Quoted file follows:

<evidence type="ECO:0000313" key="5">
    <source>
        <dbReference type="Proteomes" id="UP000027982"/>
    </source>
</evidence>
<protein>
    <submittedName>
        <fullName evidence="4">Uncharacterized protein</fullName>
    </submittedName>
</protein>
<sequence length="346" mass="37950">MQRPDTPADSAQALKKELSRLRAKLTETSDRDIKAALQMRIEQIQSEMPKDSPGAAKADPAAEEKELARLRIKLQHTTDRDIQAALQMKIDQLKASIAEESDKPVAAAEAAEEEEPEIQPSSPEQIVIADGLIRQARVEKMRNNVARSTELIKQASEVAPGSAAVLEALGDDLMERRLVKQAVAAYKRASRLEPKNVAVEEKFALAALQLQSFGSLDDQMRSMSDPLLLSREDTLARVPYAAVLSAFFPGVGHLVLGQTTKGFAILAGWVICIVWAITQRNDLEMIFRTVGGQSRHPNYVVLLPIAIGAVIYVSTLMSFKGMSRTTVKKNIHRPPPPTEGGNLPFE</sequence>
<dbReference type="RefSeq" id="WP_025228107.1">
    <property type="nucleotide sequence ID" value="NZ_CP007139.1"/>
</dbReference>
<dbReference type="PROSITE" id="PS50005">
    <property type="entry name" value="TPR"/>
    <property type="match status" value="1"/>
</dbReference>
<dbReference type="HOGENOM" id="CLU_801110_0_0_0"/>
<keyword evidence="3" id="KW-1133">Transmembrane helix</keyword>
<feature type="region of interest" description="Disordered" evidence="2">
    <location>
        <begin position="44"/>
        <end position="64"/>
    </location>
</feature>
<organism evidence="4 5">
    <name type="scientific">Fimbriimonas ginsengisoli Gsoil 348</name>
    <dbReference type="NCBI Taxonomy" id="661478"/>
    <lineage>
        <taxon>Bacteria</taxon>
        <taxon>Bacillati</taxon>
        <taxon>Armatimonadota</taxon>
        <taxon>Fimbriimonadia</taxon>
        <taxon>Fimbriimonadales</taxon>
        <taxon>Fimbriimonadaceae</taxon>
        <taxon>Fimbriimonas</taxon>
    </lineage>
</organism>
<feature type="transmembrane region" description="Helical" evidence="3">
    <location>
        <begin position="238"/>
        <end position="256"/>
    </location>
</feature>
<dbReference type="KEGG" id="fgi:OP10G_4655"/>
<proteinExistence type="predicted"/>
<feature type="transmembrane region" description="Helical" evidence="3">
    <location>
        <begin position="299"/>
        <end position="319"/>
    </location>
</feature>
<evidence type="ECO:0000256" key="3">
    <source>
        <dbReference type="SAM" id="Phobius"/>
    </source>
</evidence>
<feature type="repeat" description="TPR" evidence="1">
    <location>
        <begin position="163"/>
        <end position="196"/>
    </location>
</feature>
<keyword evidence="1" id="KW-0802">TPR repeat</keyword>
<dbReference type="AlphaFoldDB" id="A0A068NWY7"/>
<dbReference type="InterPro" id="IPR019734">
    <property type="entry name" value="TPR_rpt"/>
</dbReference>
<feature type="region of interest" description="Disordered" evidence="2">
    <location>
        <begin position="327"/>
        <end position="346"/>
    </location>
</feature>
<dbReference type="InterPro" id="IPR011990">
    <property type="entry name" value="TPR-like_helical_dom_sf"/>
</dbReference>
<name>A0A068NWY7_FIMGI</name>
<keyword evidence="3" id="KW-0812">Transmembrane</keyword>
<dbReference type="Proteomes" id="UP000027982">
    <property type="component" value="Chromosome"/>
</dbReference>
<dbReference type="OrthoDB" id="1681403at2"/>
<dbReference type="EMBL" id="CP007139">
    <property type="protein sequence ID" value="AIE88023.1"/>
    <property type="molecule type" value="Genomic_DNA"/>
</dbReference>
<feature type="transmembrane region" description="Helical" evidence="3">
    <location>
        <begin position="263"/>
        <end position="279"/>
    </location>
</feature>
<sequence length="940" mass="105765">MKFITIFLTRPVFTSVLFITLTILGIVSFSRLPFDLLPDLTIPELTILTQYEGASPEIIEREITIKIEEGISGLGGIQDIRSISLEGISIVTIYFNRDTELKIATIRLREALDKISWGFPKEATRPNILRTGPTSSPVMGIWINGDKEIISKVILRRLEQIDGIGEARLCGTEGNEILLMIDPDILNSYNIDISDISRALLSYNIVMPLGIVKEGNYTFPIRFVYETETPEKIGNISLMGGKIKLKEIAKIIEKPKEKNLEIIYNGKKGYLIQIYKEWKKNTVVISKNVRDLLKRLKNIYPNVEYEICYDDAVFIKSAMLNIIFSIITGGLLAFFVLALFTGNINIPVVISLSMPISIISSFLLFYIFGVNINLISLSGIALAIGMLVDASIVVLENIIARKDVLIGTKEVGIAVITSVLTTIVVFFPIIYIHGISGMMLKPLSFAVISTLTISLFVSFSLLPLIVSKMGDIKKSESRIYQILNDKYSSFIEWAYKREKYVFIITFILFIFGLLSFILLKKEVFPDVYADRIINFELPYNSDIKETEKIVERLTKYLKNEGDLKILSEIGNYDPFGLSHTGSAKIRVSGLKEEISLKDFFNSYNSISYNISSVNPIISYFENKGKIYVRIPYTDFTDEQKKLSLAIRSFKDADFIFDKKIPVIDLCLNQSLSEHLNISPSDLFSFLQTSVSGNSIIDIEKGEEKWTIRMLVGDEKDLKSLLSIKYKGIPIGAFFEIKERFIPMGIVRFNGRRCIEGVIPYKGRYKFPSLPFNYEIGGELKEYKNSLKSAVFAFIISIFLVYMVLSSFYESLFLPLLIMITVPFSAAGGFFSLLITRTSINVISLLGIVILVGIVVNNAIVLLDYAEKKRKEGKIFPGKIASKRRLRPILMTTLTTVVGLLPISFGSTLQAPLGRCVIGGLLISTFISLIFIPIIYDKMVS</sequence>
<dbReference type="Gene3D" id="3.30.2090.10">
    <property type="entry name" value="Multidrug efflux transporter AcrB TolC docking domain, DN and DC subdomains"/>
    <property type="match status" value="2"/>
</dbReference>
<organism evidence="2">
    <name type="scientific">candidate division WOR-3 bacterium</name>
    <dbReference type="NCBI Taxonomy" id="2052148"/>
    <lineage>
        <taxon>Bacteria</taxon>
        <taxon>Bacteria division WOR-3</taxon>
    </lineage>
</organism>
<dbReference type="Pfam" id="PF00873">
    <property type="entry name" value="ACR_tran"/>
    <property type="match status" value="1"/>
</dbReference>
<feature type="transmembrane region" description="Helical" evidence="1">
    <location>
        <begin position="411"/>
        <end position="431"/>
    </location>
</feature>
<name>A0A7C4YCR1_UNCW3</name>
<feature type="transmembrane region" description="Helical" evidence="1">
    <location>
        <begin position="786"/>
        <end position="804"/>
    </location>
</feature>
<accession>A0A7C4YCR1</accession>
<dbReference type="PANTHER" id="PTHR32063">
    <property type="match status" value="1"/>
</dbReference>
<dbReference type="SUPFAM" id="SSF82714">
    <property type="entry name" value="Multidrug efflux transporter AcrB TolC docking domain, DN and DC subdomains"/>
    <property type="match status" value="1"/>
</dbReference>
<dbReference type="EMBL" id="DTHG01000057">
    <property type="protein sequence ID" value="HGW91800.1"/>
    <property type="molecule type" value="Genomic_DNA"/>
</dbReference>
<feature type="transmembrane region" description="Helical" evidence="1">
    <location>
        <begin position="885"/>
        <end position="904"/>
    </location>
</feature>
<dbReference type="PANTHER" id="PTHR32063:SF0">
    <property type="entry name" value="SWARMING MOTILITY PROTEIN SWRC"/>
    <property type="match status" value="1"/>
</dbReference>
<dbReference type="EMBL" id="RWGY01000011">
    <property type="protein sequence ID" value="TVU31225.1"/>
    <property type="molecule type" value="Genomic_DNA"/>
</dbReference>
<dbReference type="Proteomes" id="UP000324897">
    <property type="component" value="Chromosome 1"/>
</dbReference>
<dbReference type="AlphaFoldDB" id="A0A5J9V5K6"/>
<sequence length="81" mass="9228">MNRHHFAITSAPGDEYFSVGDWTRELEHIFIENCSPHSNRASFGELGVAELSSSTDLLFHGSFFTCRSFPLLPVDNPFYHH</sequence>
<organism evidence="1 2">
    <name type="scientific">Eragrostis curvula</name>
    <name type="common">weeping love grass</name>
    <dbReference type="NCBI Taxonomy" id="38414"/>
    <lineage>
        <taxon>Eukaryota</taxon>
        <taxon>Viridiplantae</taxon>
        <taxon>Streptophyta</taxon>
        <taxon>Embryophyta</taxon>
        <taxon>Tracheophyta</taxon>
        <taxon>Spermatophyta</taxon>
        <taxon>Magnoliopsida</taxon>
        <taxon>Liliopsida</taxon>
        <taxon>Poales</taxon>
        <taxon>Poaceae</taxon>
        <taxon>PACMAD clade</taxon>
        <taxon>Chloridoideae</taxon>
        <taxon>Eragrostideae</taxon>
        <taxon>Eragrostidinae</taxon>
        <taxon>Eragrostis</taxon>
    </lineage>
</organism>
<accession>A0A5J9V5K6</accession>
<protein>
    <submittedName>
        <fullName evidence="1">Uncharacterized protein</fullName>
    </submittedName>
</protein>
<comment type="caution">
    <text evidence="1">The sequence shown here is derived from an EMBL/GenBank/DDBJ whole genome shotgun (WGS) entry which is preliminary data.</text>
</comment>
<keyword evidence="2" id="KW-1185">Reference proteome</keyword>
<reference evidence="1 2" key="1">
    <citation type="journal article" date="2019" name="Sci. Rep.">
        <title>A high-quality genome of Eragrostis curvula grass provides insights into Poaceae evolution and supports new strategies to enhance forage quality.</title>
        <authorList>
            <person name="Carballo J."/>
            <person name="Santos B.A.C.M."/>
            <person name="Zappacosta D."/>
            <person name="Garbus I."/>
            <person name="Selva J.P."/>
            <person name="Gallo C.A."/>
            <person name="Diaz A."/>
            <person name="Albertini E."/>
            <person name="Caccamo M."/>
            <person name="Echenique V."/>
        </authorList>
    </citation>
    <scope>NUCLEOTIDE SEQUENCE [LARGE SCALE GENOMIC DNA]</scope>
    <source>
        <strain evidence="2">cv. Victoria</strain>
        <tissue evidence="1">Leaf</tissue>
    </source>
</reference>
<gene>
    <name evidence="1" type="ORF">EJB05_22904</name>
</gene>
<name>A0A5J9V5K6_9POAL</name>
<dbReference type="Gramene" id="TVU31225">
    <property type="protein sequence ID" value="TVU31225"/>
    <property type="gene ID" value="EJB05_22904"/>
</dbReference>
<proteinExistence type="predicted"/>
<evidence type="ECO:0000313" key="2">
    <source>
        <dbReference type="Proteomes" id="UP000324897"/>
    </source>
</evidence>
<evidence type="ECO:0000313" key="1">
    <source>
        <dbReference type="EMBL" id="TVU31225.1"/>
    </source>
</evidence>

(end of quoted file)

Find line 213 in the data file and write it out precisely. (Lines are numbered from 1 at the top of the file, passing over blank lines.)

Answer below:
<name>A0A5J9V5K6_9POAL</name>